Tried & Tested

Malev B737-700 business

1 Sep 2005 by Tom Otley

FIRST IMPRESSIONS There was no queue at the business class desk of Malev check-in at Terminal 2 Heathrow when I arrived at 1100 for my 1245 flight. A slight problem with my ticket (I had lost it) was sorted out with minimum fuss, and I went through security. As Malev moves towards joining the Oneworld alliance, gradually e-ticketing is being introduced (so far on Berlin, Tel Aviv and Madrid), and will be on this route by the end of the year. There is much competition on this route, with around 17 flights daily (see below for list of carriers). Malev flights are as follows: 0715 MA617 (LHR) daily, 0840 MA613 (STN) Monday to Saturday, 1245 MA611 (LHR) daily.

BOARDING Malev shares a lounge with Alitalia, next to Gate 3 from which my flight was departing. There is no wifi access but free access from a machine, which was vacant during the hour I was in the lounge. The lounge had a good choice of newspapers and magazines. I left just before the flight was called because after the ticket incident I didn't want to be late. The departure lounge was uncrowded, and we filed onto the plane, business class last. There was a choice of Hungarian and English newspapers.

THE FLIGHT Malev operates one of Europe's youngest fleets of planes, and this 737-700 was spotless. The plane has five or six rows of business class, although if it is not full, the curtain is moved forward and some lucky economy class passengers will enjoy the extended leg room (87.5cm compared with 77.5cm in economy, with a seat width of 46cm compared to 43cm and a 2-2 configuration as opposed to 3-3). Economy is still roomy on these 737 planes, however, with only 119 seats compared with up to 149 seats on SkyEurope and up to 156 on Easyjet. A meal service appeared, consisting of four courses. Pre-booked options included vegetarian, kosher, oriental, diet, kid's menu and lactose-free. Wines included the Hilltop Neszmély red and white wines, chosen with the assistance of the National Council of Wine Communities and the Hungarian Wine Academy.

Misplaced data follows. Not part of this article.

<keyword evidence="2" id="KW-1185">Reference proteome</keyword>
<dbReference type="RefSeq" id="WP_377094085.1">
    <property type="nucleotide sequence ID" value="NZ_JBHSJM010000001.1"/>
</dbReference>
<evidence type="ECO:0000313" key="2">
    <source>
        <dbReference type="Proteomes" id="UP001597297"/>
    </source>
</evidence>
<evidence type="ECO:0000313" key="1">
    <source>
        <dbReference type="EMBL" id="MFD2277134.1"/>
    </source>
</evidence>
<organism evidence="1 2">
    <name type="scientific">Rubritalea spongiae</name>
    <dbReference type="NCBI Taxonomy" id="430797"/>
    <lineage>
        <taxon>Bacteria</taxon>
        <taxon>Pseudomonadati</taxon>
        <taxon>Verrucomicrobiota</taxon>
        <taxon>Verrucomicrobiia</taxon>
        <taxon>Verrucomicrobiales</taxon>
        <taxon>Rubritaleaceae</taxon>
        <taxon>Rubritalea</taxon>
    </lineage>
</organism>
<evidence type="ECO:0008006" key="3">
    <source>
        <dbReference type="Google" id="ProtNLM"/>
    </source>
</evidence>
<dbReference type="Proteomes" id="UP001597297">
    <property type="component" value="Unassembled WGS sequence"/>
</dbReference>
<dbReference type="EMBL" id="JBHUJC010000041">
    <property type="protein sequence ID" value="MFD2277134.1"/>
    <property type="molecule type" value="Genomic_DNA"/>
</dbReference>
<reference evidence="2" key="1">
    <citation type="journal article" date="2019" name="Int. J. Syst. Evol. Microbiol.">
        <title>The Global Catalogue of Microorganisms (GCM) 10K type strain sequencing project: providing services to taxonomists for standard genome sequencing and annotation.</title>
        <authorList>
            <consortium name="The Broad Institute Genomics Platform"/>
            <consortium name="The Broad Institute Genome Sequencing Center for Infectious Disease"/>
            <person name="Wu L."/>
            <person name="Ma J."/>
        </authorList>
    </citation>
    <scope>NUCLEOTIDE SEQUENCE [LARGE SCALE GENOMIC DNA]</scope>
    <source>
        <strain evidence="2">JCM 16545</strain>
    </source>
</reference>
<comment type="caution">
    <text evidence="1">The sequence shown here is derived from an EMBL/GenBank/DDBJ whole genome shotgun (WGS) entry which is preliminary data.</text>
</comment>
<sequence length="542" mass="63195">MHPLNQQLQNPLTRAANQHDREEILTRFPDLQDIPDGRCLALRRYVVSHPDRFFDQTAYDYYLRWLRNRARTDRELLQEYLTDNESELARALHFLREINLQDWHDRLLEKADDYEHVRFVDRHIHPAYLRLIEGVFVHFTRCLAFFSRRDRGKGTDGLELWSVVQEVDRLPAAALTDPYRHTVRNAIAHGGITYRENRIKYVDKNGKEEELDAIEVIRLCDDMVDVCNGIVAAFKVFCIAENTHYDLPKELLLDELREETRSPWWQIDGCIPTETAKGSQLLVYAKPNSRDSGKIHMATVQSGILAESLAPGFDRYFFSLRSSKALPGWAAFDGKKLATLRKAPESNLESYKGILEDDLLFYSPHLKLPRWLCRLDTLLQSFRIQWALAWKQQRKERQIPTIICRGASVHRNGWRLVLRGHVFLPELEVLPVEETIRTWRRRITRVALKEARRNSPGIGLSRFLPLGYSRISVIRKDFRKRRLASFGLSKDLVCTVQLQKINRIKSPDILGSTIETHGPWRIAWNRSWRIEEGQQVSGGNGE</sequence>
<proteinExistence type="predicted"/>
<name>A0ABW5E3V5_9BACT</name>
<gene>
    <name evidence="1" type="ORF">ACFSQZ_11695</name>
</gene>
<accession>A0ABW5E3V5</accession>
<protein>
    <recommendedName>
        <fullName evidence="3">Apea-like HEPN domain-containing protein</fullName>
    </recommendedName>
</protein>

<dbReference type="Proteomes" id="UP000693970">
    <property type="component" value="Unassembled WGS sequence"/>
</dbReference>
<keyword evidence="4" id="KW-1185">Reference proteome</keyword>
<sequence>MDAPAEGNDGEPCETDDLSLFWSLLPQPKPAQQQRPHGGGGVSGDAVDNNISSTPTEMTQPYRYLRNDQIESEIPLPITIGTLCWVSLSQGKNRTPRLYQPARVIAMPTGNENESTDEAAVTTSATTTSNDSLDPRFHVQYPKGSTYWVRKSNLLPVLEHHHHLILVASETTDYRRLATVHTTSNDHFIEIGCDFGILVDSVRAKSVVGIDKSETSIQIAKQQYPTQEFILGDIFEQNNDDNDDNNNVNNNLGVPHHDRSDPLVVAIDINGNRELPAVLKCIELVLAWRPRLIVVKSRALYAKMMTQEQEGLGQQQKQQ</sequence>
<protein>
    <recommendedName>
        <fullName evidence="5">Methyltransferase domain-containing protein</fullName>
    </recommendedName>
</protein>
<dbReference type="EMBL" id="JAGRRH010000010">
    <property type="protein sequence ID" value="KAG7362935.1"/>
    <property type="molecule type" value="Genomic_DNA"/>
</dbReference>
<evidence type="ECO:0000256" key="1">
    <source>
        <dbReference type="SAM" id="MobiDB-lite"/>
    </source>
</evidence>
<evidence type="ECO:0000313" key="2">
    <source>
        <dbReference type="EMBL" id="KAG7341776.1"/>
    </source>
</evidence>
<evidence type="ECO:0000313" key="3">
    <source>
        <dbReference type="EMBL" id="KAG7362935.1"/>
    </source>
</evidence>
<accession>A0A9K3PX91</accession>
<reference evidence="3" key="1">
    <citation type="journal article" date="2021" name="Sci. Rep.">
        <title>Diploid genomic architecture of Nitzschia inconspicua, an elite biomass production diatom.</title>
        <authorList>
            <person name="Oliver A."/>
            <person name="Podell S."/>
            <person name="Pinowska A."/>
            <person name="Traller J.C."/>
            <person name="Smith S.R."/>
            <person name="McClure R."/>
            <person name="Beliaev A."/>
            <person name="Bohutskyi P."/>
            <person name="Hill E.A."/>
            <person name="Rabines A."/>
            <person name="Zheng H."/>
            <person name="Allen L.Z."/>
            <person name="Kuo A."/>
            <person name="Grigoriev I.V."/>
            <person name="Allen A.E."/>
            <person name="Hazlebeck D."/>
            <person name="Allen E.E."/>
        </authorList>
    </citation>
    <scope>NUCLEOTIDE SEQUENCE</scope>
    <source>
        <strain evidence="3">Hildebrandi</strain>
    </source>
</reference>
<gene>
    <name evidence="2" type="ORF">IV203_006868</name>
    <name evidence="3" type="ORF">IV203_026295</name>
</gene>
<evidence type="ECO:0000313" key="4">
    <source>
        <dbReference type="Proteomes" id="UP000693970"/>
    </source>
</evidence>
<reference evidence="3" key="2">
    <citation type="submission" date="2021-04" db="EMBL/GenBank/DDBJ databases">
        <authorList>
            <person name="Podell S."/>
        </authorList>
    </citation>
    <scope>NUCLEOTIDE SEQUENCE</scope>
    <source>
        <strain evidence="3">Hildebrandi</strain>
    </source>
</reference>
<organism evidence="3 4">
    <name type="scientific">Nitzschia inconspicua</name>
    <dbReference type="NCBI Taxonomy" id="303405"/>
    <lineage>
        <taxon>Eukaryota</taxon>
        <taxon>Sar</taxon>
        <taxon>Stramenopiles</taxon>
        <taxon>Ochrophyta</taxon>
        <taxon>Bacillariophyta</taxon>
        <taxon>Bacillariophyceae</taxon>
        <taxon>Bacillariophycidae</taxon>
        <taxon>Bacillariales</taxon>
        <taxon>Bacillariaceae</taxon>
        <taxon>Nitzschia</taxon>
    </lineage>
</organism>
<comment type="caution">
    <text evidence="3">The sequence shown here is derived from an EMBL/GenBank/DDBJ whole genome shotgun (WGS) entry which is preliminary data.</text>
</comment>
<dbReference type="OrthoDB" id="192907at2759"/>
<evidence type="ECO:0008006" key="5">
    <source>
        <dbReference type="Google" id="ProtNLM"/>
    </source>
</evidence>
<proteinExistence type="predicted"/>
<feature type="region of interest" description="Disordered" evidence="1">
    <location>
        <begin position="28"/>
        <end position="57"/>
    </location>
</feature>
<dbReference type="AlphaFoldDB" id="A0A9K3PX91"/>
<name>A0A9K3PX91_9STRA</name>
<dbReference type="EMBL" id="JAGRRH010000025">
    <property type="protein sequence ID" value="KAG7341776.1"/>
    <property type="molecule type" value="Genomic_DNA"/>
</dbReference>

ARRIVAL We had departed 20 minutes late but arrived on time. At busy times, buses are used at Ferihegy Airport, and this was the case here, but the bus journey was fast – as was immigration and retrieval of luggage.

VERDICT An excellent service, though as usual on short haul, the question remains whether the extra cost of business class can be justified. In favour, the baggage allowance is more generous (35kg as opposed to 20kg in the hold, and two bags of up to 10kg and 8kg instead of one of 10kg), and lounge access is useful.

Malev business class, Budapest-London Stansted

FIRST IMPRESSIONS There was no queue at check in at Terminal 2A and I was quickly through security. Malev has two lounges, a large SkyClub lounge, which is shared with other airlines (with the BA lounge next door), and a smaller Duna Club frequent flyer lounge, which is where I headed.

BOARDING Lounge staff were helpful, re-booting the computer so I could check

my emails (I think it was my fault it needed re-booting) and also check the flight time, which I had imagined was 1825, but in fact had been changed some weeks earlier to 1905 (arriving at 2035).

THE FLIGHT A good service, with an enjoyable meal (which is the same in economy and business, but served on porcelain in business). We arrived on time, were whisked into the terminal and our luggage arrived before we did, being on the carousel as we walked from immigration. I overheard someone remark to his colleague: "Incredible, I've never seen that before." Neither had I.

PRICE Fares start at £88 return in economy from Heathrow and £84 return from Stansted. Business class starts at £554 from Heathrow and £550 from Stansted.

Tom Otley

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